The transition to electric cars is also already well under way: there were more units sold in March than in the whole of 2019, according to the Society of Motor Manufacturers and Traders. The UK government plans to force carmakers to sell majority electric cars from 2028 onwards, ahead of a total ban on emitting vehicles in 2035.
“If we carry on on the current trajectory, removing people and petrol from our roads, then in a very short time, houses which were thought to be contributing to adverse health effects may become not so bad. Living next to a main road may become attractive,” says Prof Grigg.
Transforming Trees Into Skyscrapers (20 mins by Rebecca Mead)
Architects and engineers who specialize in mass-timber buildings say that fears of fire are misplaced. I met with Martin Lunke, a project manager for Hent, the contractor responsible for the wooden complex in Brumunddal, and he told me that some locals initially referred to Mjøstårnet as “the world’s biggest torch.” Lunke explained that the kind of laminated wooden blocks used in Mjøstårnet exceed modern fire standards. Unlike wood planks or beams cut from individual trees, the massive blocks of engineered timber used in large-scale construction projects do not burn through: they char only on the surface, to a depth of one or two centimetres, much the way a large log placed in a fireplace will the next morning be blackened but not incinerated. At least, that’s what has been demonstrated in tests: Lunke, like others in the industry with whom I spoke, could not cite any fires in the real world which involved mass-timber buildings. A recent architectural competition in Oslo provided an oblique endorsement of the material’s safety: the city’s fire department elicited proposals for a new station and elected a firm that had designed a two-story structure built from wood and clad in panels of scorched timber.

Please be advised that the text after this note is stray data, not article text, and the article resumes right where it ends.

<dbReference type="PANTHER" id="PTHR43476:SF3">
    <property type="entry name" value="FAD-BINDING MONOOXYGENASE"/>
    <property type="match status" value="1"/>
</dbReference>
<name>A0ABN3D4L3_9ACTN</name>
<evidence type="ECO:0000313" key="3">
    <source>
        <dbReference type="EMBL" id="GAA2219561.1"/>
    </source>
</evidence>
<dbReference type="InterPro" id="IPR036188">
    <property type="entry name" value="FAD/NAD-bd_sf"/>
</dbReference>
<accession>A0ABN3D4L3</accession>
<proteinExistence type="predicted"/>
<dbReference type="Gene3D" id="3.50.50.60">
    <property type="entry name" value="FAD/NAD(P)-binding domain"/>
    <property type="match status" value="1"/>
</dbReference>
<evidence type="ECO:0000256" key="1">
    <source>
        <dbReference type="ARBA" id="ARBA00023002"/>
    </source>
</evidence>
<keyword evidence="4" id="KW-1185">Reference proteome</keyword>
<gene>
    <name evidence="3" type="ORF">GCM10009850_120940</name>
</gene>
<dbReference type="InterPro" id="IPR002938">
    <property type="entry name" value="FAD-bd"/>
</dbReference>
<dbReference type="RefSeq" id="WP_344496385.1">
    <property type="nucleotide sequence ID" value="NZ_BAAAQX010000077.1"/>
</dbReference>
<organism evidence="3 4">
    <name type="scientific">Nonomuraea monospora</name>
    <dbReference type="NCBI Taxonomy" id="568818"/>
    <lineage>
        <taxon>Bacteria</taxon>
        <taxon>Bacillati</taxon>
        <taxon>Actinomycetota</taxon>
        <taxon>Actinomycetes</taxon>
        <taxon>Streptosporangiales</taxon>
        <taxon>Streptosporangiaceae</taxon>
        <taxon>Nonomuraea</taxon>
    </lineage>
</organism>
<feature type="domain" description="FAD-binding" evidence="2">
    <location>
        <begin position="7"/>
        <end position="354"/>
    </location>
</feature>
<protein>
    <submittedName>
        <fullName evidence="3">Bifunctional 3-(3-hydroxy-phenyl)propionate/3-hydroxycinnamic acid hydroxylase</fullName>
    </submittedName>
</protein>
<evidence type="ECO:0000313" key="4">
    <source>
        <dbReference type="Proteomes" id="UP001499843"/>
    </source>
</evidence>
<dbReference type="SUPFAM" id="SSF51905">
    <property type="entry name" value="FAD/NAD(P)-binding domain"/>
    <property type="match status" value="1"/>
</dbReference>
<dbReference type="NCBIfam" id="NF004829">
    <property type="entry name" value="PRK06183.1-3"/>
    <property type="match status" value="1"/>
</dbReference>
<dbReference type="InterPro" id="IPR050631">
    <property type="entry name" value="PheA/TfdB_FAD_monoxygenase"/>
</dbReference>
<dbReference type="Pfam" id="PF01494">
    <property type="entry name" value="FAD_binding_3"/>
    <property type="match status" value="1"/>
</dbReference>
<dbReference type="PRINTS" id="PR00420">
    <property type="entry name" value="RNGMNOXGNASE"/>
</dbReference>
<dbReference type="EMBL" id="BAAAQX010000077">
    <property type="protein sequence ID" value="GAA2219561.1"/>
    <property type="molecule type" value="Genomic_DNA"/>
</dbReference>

The Grief of 1 Million COVID Deaths Is Not Going Away (15 mins by Ed Yong)
Many grievers are starved for sympathy and patience because our popular understanding of grief is wrong. An influential but misleading model suggests that it progresses through five stages—denial, anger, bargaining, depression, and acceptance. But in fact, it doesn’t involve discrete stages, doesn’t proceed along a predictable linear path, and might not end in acceptance. “Closure” is a simplistic myth. Grief, as it actually unfolds, is erratic, and in many cases slow. Rekha remembers feeling pressured to move past her dad’s death in 2013; she now feels an extreme version of the same compulsion, as if society is insisting that this is the moment for everyone to move past their pandemic grief together. In mid-March, after an especially tough week, she told her husband that she didn’t know why she was having a bad flare-up of grief. He reminded her that her mother died a month ago. “I had internalized this feeling that it’s time to be done with it,” she said, “and I have to remind myself that it just happened.”
🇺🇦 Ukraine / Russia
Now, as Russian propaganda grows more baroque, he sometimes has trouble knowing how to process it. Perhaps that’s why he often leans on pop-cultural analogies: “The way they say that we’re eating people here, that we have killer pigeons, special biological weapons … They make videos, create content, and show Ukrainian birds supposedly attacking their planes. Putin and Lukashenko—they make it sound like some kind of political Monty Python.”